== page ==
• rake sitemap:refresh will output information about each sitemap that is written including its location, how many links it contains and the size of the file.

Pinging Search Engines

Using rake sitemap:refresh will notify major search engines to let them know that a new sitemap is available (Google, Bing). To generate new sitemaps without notifying search engines (for example when running in a local environment) use rake sitemap:refresh:no_ping.

If you want to customize the hash of search engines you can access it at:


Usually you would be adding a new search engine to ping. In this case you can modify the search_engines hash directly. This ensures that when SitemapGenerator::Sitemap.ping_search_engines is called your new search engine will be included.

If you are calling ping_search_engines manually (for example if you have to wait some time or perform a custom action after your sitemaps have been regenerated) then you can pass you new search engine directly in the call as in the following example:

SitemapGenerator::Sitemap.ping_search_engines(:newengine => '')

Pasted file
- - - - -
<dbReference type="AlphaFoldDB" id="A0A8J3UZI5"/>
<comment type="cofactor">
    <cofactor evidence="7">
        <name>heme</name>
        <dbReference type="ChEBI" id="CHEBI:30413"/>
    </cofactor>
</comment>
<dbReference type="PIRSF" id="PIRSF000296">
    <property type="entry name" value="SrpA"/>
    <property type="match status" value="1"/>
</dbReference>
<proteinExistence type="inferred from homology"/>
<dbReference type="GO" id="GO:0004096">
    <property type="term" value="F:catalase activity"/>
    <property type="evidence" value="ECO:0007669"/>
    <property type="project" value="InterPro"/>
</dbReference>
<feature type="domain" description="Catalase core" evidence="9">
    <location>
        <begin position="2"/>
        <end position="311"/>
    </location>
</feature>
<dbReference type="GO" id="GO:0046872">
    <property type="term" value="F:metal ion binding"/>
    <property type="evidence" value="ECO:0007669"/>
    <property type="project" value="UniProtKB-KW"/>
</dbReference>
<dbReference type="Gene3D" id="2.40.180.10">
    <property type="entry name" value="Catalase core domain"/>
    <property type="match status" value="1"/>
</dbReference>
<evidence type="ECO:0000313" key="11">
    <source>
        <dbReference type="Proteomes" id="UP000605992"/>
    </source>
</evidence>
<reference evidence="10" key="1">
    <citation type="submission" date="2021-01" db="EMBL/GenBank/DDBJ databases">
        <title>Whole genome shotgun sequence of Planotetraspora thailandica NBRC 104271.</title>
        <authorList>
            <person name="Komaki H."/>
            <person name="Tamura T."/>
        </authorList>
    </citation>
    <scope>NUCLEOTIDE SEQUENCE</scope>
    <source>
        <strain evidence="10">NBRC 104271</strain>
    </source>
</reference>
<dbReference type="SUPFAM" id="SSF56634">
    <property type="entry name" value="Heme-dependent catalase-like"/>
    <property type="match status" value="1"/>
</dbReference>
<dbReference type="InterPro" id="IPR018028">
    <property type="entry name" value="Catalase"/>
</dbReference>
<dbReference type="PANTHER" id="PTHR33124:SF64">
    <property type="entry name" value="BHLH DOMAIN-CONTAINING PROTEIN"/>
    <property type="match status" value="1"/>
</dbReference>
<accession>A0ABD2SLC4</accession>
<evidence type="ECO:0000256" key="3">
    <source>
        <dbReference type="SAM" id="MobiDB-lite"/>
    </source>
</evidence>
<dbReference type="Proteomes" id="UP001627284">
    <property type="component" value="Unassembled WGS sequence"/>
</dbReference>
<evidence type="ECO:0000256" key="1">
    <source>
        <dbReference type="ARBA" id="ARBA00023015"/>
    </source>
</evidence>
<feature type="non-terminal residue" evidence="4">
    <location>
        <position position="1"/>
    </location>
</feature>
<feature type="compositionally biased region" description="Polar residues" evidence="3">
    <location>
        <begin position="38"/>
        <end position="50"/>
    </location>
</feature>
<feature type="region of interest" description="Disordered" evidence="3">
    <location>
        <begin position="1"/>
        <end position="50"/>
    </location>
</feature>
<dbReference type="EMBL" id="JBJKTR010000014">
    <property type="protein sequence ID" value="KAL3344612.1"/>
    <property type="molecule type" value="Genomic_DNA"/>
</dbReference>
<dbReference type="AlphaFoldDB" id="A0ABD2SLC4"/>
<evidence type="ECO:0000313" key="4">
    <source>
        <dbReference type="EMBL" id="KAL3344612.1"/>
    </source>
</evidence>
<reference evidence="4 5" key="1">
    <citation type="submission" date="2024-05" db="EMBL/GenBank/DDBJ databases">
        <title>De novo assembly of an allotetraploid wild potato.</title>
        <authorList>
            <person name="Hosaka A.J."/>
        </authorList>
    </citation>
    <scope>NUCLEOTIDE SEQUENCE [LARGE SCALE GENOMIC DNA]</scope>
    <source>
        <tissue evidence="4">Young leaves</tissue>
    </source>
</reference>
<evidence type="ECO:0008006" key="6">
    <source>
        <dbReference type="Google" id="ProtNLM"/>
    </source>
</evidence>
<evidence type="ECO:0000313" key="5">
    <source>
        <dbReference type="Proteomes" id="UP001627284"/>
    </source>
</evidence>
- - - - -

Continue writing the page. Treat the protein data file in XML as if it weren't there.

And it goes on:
The key gives the name of the search engine as a string or symbol and the value is the full URL to ping with a string interpolation that will be replaced by the CGI escaped sitemap index URL. If you have any literal percent characters in your URL you need to escape them with %%.

If you are calling SitemapGenerator::Sitemap.ping_search_engines from outside of your sitemap config file then you will need to set SitemapGenerator::Sitemap.default_host and any other options that you set in your sitemap config which affect the location of the sitemap index file. For example:

SitemapGenerator::Sitemap.default_host = ''

Alternatively you can pass in the full URL to your sitemap index in which case we would have just the following:



To keep your sitemaps up-to-date, setup a cron job. Make sure to pass the -s option to silence rake. That way you will only get email if the sitemap build fails.

If you're using Whenever, your schedule would look something like this:

# config/schedule.rb
every, :at => '5:00 am' do
  rake "-s sitemap:refresh"